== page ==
Your first step in deciding on a 529 plan should be to learn if your state offers a full or partial state income tax deduction for your contribution, said Kim Lankford, contributing editor at Kiplinger’s Personal Finance, who writes about the plans.
More than half of states, plus the District of Columbia, offer such a deduction, she said — and that perk often (but not always) makes it smart to stick with your home state’s plan.
(Seven states allow you to claim a tax benefit even if you don’t contribute to your own state’s plan, according to SavingforCollege.com: Arizona, Arkansas, Kansas, Minnesota, Missouri, Montana and Pennsylvania.)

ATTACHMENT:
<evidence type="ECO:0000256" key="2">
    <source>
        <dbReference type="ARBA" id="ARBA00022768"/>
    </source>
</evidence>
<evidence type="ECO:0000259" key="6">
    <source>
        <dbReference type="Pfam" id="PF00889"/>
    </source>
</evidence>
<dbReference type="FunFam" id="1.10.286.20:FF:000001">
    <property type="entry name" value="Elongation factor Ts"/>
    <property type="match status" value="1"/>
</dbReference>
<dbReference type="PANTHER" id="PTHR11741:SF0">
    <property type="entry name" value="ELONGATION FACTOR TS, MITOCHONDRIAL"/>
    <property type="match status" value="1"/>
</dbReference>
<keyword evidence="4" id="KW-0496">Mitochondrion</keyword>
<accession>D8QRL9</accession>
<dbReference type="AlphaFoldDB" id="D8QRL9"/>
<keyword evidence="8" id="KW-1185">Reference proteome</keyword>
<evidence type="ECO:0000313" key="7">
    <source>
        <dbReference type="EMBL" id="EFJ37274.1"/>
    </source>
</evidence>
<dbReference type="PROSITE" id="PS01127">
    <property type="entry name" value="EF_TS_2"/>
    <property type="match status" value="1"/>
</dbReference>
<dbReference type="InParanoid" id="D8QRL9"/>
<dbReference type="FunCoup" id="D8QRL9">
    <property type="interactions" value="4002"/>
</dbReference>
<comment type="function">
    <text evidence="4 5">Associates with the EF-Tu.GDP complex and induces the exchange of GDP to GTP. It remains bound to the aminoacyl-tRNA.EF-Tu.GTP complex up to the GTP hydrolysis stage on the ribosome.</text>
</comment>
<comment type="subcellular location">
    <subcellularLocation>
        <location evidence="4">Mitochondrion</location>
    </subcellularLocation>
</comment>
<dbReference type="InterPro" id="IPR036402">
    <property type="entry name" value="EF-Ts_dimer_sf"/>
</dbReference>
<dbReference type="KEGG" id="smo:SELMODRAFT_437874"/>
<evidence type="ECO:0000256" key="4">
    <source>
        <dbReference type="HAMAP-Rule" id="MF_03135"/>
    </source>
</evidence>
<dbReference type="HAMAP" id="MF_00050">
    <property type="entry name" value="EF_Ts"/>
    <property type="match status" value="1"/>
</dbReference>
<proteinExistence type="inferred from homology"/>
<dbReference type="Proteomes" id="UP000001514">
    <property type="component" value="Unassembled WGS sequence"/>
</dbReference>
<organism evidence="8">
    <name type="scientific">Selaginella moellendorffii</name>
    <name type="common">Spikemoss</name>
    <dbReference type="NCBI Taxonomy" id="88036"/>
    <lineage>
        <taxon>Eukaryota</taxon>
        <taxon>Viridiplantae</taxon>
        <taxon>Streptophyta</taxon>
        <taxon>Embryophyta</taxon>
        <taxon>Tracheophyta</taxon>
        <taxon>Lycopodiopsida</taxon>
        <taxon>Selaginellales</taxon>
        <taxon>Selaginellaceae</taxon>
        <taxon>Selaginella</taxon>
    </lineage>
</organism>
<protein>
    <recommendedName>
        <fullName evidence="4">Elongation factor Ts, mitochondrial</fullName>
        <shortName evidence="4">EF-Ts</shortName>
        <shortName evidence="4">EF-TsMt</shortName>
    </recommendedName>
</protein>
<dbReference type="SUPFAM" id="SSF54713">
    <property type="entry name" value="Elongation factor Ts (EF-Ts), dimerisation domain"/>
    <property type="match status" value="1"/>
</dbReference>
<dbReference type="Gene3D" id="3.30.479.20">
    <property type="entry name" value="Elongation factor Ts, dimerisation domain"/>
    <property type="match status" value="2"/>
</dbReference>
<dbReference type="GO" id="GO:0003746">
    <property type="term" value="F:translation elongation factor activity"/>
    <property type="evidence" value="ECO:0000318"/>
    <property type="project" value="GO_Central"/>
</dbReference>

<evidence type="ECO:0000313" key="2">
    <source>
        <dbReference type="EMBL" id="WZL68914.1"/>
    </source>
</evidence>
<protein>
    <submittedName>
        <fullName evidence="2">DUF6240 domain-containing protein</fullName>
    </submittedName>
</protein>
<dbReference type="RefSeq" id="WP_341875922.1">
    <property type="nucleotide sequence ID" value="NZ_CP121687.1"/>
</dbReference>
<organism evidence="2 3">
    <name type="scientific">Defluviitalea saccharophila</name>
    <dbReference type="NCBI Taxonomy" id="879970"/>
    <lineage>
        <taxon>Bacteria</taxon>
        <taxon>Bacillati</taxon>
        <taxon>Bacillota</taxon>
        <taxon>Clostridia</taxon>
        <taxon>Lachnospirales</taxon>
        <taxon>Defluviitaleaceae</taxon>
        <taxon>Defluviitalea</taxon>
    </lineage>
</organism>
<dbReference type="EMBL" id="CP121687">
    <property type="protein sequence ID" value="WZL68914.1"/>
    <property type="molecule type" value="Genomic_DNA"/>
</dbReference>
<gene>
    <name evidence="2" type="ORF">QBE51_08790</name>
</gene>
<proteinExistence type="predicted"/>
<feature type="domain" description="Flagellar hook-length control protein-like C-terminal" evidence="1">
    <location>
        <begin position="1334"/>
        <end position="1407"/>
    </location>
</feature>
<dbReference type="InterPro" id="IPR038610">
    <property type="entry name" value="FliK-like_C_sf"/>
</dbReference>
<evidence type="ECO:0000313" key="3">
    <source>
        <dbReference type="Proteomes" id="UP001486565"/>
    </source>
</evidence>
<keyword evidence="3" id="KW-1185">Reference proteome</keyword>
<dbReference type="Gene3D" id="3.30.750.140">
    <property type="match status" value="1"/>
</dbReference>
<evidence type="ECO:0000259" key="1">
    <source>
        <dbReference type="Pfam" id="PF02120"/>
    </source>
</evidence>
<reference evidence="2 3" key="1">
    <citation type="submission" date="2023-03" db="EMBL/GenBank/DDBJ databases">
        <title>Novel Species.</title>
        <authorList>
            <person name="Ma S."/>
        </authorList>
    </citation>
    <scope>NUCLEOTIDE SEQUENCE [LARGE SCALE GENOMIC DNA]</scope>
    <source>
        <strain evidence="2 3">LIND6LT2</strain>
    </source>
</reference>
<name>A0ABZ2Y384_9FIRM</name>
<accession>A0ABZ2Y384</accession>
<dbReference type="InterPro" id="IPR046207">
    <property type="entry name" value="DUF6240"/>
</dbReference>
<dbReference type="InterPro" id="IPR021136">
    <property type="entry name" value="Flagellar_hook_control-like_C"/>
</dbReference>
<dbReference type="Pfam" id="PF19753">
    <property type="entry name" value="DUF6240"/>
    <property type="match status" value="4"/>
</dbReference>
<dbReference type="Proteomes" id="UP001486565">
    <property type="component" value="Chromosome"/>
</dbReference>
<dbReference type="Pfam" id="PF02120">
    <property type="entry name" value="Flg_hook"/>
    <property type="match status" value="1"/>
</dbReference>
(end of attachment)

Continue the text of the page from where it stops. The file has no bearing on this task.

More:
Beyond taxes, you can compare plans by their investment options and fees. “Look at what funds they’re invested in and if there are some you’re familiar with and like already,” Lankford said.
Many funds offer age-based plans, meaning the investments become less aggressive as your child’s first day at college nears. As time goes on, keep tabs on your account to make sure it’s being managed in a way you’re comfortable with.
You can get a breakdown of 529 plans at SavingForCollege.com.